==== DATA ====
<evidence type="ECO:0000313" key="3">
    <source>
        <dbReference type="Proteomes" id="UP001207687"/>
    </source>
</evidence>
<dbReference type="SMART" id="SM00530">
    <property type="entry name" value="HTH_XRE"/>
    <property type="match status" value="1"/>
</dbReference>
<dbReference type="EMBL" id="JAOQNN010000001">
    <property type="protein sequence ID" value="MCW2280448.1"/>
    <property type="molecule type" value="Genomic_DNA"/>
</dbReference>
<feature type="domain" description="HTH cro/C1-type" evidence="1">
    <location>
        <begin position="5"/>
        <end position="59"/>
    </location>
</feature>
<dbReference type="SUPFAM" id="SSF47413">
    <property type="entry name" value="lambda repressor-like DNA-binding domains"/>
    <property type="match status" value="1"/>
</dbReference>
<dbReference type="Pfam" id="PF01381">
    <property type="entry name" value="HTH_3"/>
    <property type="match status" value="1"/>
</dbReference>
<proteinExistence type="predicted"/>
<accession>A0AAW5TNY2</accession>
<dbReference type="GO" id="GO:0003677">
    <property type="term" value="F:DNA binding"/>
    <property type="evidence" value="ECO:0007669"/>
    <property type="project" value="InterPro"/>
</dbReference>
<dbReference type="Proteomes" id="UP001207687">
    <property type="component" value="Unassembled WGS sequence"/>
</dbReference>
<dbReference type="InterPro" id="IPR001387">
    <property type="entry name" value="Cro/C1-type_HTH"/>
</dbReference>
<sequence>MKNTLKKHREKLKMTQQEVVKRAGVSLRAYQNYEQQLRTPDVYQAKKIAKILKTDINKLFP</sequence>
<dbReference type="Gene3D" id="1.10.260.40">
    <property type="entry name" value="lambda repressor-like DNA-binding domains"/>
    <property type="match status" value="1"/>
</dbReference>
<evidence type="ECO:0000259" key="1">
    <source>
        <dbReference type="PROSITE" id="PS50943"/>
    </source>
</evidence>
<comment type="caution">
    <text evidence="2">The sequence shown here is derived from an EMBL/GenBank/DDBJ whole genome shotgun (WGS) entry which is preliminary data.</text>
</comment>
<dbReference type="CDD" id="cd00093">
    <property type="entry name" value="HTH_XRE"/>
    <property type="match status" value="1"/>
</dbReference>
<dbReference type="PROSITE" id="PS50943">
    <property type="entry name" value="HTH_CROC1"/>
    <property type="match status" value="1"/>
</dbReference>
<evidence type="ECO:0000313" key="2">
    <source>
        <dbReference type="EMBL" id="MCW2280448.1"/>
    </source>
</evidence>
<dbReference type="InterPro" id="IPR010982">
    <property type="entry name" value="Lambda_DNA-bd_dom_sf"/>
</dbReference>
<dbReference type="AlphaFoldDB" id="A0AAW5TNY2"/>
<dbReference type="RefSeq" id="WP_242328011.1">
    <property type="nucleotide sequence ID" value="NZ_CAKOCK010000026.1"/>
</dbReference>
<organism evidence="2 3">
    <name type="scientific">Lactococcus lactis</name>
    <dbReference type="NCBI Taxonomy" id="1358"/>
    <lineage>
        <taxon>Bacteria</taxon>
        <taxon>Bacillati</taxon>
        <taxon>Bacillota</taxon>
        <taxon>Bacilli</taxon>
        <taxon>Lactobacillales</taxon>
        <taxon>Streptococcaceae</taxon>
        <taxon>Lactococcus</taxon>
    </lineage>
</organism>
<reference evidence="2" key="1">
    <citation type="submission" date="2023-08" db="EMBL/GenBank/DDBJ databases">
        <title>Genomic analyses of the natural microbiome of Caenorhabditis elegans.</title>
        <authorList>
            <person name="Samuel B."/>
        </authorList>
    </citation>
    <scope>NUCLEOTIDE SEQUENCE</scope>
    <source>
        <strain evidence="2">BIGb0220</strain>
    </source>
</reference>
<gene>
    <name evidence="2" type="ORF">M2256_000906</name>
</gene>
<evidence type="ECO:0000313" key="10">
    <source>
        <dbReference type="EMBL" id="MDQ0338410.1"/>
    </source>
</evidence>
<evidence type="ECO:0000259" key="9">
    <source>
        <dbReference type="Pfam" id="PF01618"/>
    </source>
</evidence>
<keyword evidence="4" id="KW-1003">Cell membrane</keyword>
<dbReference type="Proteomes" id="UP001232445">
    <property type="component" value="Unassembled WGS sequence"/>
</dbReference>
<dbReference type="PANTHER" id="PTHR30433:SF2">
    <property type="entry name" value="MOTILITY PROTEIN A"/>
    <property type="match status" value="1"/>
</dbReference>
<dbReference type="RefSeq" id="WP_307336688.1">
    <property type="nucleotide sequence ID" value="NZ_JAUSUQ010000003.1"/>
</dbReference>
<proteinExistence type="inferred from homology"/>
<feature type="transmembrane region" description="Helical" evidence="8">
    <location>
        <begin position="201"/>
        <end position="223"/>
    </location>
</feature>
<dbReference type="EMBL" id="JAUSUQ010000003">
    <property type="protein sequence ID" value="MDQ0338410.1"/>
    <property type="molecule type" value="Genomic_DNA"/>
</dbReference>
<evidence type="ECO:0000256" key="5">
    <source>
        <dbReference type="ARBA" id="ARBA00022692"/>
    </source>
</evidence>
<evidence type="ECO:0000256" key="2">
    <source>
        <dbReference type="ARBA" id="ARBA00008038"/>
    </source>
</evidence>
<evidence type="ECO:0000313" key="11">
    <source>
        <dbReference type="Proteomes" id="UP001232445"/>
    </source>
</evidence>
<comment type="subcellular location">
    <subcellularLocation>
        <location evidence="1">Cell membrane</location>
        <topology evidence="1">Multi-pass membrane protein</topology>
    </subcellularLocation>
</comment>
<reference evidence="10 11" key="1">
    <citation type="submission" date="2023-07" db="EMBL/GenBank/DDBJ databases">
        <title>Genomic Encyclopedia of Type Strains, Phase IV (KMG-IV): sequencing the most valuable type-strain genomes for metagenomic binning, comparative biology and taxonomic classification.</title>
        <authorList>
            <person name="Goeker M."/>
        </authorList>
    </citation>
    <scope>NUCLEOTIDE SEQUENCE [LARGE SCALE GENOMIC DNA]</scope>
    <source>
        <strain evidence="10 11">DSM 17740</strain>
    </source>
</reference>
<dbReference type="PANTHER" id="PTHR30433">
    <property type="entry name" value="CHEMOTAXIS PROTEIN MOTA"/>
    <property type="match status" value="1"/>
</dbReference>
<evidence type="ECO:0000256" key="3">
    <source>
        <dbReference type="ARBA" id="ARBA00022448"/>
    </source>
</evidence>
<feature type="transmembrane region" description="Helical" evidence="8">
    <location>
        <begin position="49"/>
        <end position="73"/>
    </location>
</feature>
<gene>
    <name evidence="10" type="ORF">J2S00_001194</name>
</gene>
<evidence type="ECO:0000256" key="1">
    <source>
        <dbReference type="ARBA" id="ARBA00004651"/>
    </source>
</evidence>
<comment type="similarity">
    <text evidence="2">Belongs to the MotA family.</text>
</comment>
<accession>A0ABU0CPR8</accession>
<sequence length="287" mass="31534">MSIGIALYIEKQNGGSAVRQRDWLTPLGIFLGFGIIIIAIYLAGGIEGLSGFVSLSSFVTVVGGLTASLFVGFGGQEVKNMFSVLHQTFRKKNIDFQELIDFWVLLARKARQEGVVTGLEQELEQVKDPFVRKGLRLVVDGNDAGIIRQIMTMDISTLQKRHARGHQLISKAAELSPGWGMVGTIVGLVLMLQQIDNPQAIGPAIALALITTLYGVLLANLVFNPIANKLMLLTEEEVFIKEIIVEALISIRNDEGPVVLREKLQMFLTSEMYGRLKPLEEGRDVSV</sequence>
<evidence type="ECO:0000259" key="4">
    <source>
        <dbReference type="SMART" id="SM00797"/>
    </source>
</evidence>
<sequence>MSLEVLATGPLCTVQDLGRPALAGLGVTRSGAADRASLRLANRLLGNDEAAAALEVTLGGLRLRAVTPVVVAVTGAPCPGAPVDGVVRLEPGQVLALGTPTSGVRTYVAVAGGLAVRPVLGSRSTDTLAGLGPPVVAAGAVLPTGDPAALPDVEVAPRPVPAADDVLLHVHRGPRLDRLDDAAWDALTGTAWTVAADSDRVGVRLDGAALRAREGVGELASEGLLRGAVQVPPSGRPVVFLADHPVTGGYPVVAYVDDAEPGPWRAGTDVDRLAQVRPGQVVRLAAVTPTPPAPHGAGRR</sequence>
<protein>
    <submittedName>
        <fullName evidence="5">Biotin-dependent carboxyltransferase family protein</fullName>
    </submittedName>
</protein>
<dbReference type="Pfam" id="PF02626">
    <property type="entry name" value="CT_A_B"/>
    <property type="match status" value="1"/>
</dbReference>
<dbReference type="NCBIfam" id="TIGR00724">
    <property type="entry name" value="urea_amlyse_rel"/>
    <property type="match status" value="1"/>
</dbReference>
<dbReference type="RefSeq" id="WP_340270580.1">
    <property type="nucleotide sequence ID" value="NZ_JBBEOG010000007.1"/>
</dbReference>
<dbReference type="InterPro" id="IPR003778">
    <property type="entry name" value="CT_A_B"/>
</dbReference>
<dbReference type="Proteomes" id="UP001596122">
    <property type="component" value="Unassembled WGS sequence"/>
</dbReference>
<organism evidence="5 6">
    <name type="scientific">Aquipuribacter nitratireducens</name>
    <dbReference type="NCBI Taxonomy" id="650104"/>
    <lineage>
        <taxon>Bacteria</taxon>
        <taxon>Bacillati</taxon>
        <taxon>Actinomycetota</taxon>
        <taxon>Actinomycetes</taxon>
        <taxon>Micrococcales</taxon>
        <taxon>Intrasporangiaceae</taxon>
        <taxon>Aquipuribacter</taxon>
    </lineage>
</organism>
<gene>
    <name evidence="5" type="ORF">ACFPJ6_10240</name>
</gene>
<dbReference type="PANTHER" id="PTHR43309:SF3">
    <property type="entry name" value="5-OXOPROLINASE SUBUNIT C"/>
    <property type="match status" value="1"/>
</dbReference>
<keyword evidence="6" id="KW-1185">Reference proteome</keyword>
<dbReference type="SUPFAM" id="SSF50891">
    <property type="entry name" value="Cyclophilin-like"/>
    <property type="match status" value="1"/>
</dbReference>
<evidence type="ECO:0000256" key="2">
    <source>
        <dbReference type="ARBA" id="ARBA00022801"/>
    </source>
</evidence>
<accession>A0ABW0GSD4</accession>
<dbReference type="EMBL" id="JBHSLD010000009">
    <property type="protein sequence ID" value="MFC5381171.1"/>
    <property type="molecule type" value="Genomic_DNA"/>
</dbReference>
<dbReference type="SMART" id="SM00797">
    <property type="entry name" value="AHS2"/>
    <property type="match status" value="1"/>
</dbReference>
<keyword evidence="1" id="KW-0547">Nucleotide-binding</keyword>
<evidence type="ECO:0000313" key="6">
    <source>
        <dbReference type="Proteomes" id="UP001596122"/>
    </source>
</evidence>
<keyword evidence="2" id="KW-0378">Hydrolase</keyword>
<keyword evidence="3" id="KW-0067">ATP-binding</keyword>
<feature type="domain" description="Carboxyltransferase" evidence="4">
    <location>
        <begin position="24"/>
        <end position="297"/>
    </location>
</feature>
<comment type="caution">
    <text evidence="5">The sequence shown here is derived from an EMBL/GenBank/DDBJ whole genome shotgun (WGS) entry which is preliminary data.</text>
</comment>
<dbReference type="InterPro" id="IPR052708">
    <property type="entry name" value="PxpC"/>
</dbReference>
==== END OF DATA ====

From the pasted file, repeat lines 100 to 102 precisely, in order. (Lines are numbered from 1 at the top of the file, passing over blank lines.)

    <name evidence="2" type="ORF">M2256_000906</name>
</gene>
<evidence type="ECO:0000313" key="10">